We humans are really good at language. If you think about it, what we hear is often quite messy: there can be other noises interfering with the speech signal we're listening to and decoding, and that signal is made by a bunch of sloppy moving parts that tends to lead to the signal overlapping in a number of ways rather than crisp, clear separation of phonemes.
This is a short post about one such interaction, this time in Mandarin Chinese. Just over a year ago, Aletheia Cui and I wrote a paper that was accepted for a talk at the International Congress of Phonetic Sciences and published as a working paper, in which we examined casual speech reduction in Mandarin. You can read the whole thing here, if you're interested.
The impetus for the study was a remark by one of my professors that we tend to do an excellent job of filling in sounds that weren't really heard, and that when students first learn to read a spectrogram -- a transformation of an audio wave that gives much more precision to interpreting sounds -- we are often surprised. Either, we're shocked at how messy it all is, or more interestingly, we're shocked at what's absent. We "hear" sounds that weren't said, and we swear up and down we heard them. He told us a story about a former student who was a native Chinese speaker, who thought there was bait and switch going on with a recording of the word bijiao ('kind of' as in "that's kind of interesting.").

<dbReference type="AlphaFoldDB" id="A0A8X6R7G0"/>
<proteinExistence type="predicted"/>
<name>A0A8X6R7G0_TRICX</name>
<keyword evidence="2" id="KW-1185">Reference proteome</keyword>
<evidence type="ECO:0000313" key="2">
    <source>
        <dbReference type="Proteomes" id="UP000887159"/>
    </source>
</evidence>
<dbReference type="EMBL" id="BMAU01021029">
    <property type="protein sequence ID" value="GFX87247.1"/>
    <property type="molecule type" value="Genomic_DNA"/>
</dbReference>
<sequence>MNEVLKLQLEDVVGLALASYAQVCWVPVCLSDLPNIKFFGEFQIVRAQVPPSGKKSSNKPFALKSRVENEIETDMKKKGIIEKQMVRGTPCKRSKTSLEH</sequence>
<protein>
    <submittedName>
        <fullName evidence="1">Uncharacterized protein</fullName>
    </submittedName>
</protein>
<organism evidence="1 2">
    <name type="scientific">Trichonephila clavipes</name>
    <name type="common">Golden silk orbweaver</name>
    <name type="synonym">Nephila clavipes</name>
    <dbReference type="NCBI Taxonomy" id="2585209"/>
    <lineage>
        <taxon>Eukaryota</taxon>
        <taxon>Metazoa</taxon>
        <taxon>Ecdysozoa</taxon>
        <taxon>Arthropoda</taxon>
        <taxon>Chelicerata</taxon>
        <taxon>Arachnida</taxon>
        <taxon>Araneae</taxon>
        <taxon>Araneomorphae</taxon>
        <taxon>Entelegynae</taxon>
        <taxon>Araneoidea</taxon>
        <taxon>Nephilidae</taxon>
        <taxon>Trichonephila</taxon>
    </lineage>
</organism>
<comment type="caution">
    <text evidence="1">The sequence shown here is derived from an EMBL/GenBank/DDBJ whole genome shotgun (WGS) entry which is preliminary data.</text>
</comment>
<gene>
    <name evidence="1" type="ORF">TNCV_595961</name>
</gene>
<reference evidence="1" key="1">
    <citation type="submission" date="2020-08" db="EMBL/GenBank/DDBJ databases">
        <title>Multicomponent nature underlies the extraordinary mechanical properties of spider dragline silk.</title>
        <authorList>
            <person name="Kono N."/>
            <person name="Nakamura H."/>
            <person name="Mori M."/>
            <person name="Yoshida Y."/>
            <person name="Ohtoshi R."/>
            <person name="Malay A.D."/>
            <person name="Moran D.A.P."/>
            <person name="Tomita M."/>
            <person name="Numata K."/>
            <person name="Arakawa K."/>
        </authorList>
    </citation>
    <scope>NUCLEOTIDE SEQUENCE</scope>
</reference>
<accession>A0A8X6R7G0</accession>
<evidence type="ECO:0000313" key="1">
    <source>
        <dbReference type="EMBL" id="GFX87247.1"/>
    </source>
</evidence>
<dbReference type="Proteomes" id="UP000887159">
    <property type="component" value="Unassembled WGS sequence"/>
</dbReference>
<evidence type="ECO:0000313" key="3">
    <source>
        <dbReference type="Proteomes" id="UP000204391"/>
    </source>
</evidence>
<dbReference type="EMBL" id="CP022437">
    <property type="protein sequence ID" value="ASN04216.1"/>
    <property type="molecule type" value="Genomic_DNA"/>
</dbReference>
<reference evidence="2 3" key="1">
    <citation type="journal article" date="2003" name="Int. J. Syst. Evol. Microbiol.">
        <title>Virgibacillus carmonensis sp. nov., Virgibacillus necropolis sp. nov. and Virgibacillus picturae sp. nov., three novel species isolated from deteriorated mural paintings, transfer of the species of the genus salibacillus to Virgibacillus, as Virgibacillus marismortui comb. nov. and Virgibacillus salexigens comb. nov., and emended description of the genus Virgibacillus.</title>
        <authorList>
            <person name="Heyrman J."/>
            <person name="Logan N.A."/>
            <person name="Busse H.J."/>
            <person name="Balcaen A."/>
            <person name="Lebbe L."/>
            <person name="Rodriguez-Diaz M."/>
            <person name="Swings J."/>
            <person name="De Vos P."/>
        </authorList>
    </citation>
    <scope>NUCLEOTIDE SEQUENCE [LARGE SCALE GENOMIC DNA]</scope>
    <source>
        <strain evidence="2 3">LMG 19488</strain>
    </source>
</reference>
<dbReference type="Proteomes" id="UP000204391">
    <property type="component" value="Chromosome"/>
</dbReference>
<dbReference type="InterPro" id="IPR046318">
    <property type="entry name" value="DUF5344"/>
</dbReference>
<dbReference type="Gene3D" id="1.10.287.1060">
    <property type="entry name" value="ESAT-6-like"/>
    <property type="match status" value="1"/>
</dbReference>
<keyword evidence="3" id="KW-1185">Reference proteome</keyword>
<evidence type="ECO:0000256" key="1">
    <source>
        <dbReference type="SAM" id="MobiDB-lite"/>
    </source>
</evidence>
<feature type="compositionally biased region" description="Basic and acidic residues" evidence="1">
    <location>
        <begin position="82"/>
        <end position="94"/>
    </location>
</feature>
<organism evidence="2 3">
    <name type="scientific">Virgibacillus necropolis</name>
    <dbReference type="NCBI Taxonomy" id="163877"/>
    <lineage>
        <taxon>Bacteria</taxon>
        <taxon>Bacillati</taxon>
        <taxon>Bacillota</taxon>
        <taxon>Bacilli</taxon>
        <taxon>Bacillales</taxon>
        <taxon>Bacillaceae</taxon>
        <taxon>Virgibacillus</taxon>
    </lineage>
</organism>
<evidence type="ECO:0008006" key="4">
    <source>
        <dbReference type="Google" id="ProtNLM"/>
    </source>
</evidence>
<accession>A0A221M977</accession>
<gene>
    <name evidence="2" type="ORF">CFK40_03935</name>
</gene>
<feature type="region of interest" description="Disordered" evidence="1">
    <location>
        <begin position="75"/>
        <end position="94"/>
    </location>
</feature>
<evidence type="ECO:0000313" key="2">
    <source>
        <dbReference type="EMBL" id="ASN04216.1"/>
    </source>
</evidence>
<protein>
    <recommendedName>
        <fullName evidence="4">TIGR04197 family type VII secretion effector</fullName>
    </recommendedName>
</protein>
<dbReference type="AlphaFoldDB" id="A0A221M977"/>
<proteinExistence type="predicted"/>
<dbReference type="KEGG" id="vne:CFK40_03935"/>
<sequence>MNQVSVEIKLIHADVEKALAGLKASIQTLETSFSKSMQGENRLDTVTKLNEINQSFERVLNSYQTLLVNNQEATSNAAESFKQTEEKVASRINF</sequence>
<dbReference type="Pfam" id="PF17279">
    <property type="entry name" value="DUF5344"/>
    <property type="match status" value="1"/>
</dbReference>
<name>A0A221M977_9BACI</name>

So Aletheia and I, for a final project, went through a corpus of telephone speech and investigated pronunciation of the sound in the middle of bijiao, related words, like jia. In words like bijiao, the middle is only actually pronounced about 10 percent of the time. The rest of the time, it's something like bshao or even biao (perhaps 'kinda' is a better translation...).
It may not be earth shattering, but it's kind of a neat finding, especially since deletion of the -ji- sound in bijiao is a little less expected than the /v/ sound in kind of (and yes, it's a /v/, not a /f/). Also, there's a literature on Taiwanese Mandarin speakers replacing some words, where it's argued that a casual form of bijiao is just biao, and our findings support that for mainland speakers, this seems not to be the case -- they're mostly just saying bijiao really fast, so the middle gets reduced, but it's not clear that they're trying to say a different word.
I think most of us English speakers are aware that we reduce things (e.g., gonna, or my go-to: Imunna), but when you start learning foreign languages, it becomes immediately clear the first time you speak with a native speaker that they are definitely not saying the words that our teachers taught us. This is in part what's happening: they're not speaking "too fast" or saying the words "wrong." It's just that native speakers are really good at filling in what's missing, and it's something we all do, all the time.
©Taylor Jones 2016
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